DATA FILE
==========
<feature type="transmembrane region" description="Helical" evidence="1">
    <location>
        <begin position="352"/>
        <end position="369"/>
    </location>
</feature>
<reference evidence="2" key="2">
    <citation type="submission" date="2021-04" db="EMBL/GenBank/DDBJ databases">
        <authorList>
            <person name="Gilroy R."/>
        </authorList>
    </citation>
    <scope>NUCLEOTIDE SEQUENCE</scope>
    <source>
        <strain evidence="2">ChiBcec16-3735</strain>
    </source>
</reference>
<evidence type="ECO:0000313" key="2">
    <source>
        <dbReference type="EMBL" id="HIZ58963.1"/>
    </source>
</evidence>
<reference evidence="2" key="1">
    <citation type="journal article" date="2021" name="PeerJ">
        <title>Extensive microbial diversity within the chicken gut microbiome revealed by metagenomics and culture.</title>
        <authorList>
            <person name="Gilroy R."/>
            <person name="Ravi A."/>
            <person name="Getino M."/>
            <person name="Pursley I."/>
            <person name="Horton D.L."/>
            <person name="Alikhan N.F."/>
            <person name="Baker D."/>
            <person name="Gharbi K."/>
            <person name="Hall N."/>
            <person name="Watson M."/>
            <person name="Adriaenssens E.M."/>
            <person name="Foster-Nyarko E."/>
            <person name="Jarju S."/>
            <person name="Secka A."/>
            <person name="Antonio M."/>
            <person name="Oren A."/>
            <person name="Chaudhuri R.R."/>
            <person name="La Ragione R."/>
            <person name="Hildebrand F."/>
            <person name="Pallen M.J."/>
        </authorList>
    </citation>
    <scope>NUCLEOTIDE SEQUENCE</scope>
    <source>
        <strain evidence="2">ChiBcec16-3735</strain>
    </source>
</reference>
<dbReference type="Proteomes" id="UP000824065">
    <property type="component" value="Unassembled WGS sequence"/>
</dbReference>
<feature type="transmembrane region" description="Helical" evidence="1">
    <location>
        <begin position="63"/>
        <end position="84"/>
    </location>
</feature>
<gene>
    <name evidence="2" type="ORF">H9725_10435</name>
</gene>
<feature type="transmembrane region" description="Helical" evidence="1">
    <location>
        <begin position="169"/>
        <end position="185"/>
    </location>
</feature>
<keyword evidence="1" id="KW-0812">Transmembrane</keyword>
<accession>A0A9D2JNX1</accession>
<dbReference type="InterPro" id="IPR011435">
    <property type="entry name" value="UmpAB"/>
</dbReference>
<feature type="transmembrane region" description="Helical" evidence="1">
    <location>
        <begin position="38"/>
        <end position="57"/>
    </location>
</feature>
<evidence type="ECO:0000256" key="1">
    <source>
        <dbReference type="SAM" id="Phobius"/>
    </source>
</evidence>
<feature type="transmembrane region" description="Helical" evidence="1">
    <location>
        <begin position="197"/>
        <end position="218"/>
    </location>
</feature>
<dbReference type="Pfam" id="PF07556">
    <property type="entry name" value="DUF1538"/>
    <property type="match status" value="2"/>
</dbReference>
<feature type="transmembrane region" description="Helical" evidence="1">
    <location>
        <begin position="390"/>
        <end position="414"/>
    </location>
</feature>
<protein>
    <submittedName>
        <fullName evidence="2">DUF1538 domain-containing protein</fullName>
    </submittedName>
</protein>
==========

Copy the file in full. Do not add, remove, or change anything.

<feature type="transmembrane region" description="Helical" evidence="1">
    <location>
        <begin position="352"/>
        <end position="369"/>
    </location>
</feature>
<reference evidence="2" key="2">
    <citation type="submission" date="2021-04" db="EMBL/GenBank/DDBJ databases">
        <authorList>
            <person name="Gilroy R."/>
        </authorList>
    </citation>
    <scope>NUCLEOTIDE SEQUENCE</scope>
    <source>
        <strain evidence="2">ChiBcec16-3735</strain>
    </source>
</reference>
<evidence type="ECO:0000313" key="2">
    <source>
        <dbReference type="EMBL" id="HIZ58963.1"/>
    </source>
</evidence>
<reference evidence="2" key="1">
    <citation type="journal article" date="2021" name="PeerJ">
        <title>Extensive microbial diversity within the chicken gut microbiome revealed by metagenomics and culture.</title>
        <authorList>
            <person name="Gilroy R."/>
            <person name="Ravi A."/>
            <person name="Getino M."/>
            <person name="Pursley I."/>
            <person name="Horton D.L."/>
            <person name="Alikhan N.F."/>
            <person name="Baker D."/>
            <person name="Gharbi K."/>
            <person name="Hall N."/>
            <person name="Watson M."/>
            <person name="Adriaenssens E.M."/>
            <person name="Foster-Nyarko E."/>
            <person name="Jarju S."/>
            <person name="Secka A."/>
            <person name="Antonio M."/>
            <person name="Oren A."/>
            <person name="Chaudhuri R.R."/>
            <person name="La Ragione R."/>
            <person name="Hildebrand F."/>
            <person name="Pallen M.J."/>
        </authorList>
    </citation>
    <scope>NUCLEOTIDE SEQUENCE</scope>
    <source>
        <strain evidence="2">ChiBcec16-3735</strain>
    </source>
</reference>
<dbReference type="Proteomes" id="UP000824065">
    <property type="component" value="Unassembled WGS sequence"/>
</dbReference>
<feature type="transmembrane region" description="Helical" evidence="1">
    <location>
        <begin position="63"/>
        <end position="84"/>
    </location>
</feature>
<gene>
    <name evidence="2" type="ORF">H9725_10435</name>
</gene>
<feature type="transmembrane region" description="Helical" evidence="1">
    <location>
        <begin position="169"/>
        <end position="185"/>
    </location>
</feature>
<keyword evidence="1" id="KW-0812">Transmembrane</keyword>
<accession>A0A9D2JNX1</accession>
<dbReference type="InterPro" id="IPR011435">
    <property type="entry name" value="UmpAB"/>
</dbReference>
<feature type="transmembrane region" description="Helical" evidence="1">
    <location>
        <begin position="38"/>
        <end position="57"/>
    </location>
</feature>
<evidence type="ECO:0000256" key="1">
    <source>
        <dbReference type="SAM" id="Phobius"/>
    </source>
</evidence>
<feature type="transmembrane region" description="Helical" evidence="1">
    <location>
        <begin position="197"/>
        <end position="218"/>
    </location>
</feature>
<dbReference type="Pfam" id="PF07556">
    <property type="entry name" value="DUF1538"/>
    <property type="match status" value="2"/>
</dbReference>
<feature type="transmembrane region" description="Helical" evidence="1">
    <location>
        <begin position="390"/>
        <end position="414"/>
    </location>
</feature>
<protein>
    <submittedName>
        <fullName evidence="2">DUF1538 domain-containing protein</fullName>
    </submittedName>
</protein>